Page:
En EspaŅol
Share

Ask Mr. Smarty Plants

Mr. Smarty Plants - Will Texas Mountain Laurel roots damage pipes in Tucson AZ?

Ask Mr. Smarty Plants is a free service provided by the staff and volunteers at the Lady Bird Johnson Wildflower Center.

Search Smarty Plants
    
 
See a list of all Smarty Plants questions
Can't find the answer in our existing FAQs, submit a question to Mr. Smarty Plants.

Need help with plant identification, visit the plant identification page.
 
rate this answer
Not Yet Rated

Thursday - May 20, 2010

From: Tucson, AZ
Region: Southwest
Topic: Transplants, Trees
Title: Will Texas Mountain Laurel roots damage pipes in Tucson AZ?
Answered by: Barbara Medford

QUESTION:

We have a Texas Laurel tree in our back yard,and it is doing fine, and we are are planning to put another one in the front yard close to the house will the root system attack our pipes ? no septic system.

ANSWER:

Do you mean a Texas Mountain Laurel, Sophora secundiflora (Texas mountain-laurel)? We will assume that is the tree you are considering. We were concerned when we discovered that it is not listed as native to Arizona in our Native Plant Database; however, we then found this article by Master Gardeners on a Pima County Cooperative Extension website, Texas Mountain Laurel. You say you already have one in your yard, so obviously they must be able to live in Arizona.

When you inquire about the roots of this tree attacking your pipes, are you referring to sewer pipes or water lines? The Mountain Laurel has a sparse root system but a deep taproot, an adaptation for survival in desert conditions. Once upon a time, when most sewer lines were clay, like the clay pots,  invasive roots did, indeed, break them up and cause major problems. Nowadays, both water and sewer pipes are more often a heavy-duty plastic material, and don't have as much trouble with roots. The mountain laurel is very difficult to successfully transplant because of that taproot-damaging it in transplanting can be fatal to the tree. We would suggest that you first acquaint yourself with the location of the pipes you are concerned about, including the depth they are in the ground.  You did not say if you intended to plant seeds or purchase a tree for transplanting, but it would be a good insurance policy to not dig the hole for the tree directly over those pipes. The resources we searched made no mention of intrusive roots from this tree, just cautioned about the difficult of transplanting the tap root, as well as warning that the tree grows very, very slowly.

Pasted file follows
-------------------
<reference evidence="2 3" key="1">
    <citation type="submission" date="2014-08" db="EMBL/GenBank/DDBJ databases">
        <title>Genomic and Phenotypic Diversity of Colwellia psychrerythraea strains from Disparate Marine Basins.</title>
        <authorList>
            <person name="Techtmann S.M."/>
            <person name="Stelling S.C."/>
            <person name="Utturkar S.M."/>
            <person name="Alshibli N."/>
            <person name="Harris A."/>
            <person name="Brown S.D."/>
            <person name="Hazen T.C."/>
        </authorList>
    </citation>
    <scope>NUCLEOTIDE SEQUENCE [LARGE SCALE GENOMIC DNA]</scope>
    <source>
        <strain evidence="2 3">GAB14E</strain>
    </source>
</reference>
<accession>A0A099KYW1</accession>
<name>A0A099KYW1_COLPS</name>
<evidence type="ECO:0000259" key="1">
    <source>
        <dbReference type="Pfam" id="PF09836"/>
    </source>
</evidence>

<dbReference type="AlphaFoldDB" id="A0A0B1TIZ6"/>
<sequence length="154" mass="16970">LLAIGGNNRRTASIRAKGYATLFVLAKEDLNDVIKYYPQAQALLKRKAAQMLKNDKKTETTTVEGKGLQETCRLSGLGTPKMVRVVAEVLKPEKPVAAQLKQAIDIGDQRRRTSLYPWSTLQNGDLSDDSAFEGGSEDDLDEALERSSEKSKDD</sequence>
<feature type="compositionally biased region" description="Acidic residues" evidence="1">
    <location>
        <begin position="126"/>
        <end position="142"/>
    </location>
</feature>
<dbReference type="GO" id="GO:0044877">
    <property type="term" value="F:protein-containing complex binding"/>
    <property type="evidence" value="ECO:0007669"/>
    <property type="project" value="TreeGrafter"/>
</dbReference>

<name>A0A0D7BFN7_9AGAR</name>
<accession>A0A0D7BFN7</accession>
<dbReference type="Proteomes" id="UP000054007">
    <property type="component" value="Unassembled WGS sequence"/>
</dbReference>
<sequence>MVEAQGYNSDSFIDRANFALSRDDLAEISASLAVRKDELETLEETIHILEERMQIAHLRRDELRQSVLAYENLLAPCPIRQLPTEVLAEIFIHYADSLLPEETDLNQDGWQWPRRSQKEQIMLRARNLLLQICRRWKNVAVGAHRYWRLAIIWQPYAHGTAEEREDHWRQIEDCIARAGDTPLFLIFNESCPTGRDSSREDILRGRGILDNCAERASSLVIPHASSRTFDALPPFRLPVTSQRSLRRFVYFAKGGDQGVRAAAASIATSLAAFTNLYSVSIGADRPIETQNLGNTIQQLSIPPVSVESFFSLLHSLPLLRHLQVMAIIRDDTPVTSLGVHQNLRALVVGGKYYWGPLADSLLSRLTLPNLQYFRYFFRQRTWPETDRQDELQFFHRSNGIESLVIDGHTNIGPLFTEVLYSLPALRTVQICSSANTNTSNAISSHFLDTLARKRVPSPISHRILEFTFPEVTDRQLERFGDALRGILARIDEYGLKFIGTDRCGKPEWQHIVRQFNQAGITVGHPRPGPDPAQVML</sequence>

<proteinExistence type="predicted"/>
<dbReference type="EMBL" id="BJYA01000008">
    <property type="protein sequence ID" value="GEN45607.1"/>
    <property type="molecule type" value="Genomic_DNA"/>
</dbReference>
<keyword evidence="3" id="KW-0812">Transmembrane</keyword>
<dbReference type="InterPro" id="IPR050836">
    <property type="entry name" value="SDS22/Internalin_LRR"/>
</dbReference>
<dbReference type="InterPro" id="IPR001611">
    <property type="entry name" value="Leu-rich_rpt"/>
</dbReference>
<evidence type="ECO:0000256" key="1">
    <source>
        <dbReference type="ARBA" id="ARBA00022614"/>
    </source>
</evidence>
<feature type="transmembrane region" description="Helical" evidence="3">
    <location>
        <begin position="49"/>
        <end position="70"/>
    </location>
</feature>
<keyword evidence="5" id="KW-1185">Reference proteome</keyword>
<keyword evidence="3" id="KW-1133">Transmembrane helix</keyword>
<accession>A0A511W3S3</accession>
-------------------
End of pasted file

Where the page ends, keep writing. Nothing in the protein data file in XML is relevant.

From our Native Plant Image Gallery:


Sophora secundiflora

Sophora secundiflora

Sophora secundiflora

Sophora secundiflora

 

 

 

 

More Transplants Questions

Planting Mountain Laurel grown from seeds in Argentina
April 09, 2014 - Hello, I was transferred to Cordoba, Argentina 2 years ago from San Antonio, the climate hereis similar to S. TX, anyway I brought some mountain laurel seeds with me and they have been in 2 gallon pot...
view the full question and answer

Should a tree near a water well be transplanted?
July 31, 2013 - I have a water well and have about a 6 yr live oak planted in close proximity to it( about 10 feet). Would it be wise enough to transplant the tree while its this young or leave it alone. Also I need ...
view the full question and answer

Smarty Plants on mockoranges
May 25, 2005 - I live in Colorado where it is common to have 1 or 2 late frosts. I planted 4 littleleaf mockoranges (Philadelphus Microphyllus) 2 years ago and they are pretty much in full sun most of the day. I h...
view the full question and answer

Best time to plant non-native Crape Myrtle in Fulshear TX
July 01, 2010 - When are the best times to plant Crape Myrtles? My husband and I have just moved to Fulshear, TX (just slightly west of Houston) and being summer, I didn't think this was the best planting period. ...
view the full question and answer

Non-native house plants stressed from Allen TX
July 30, 2011 - I have three house plants that were plants I received from my father's funeral services. They were healthy for about two years and then we added some soil and now they are turning brown and appear t...
view the full question and answer

Smarty Plants's Facebook profile Support the Wildflower Center by Donating Online or Becoming a Member today.

Mr. Smarty Plants wants you to be his Facebook friend. Click the Facebook icon to add yourself to Mr. Smarty Plants list of friends.
E-NEWSLETTER | BECOME A MEMBER | DONATE NOW | MEDIA | SITEMAP
© 2014 Lady Bird Johnson Wildflower Center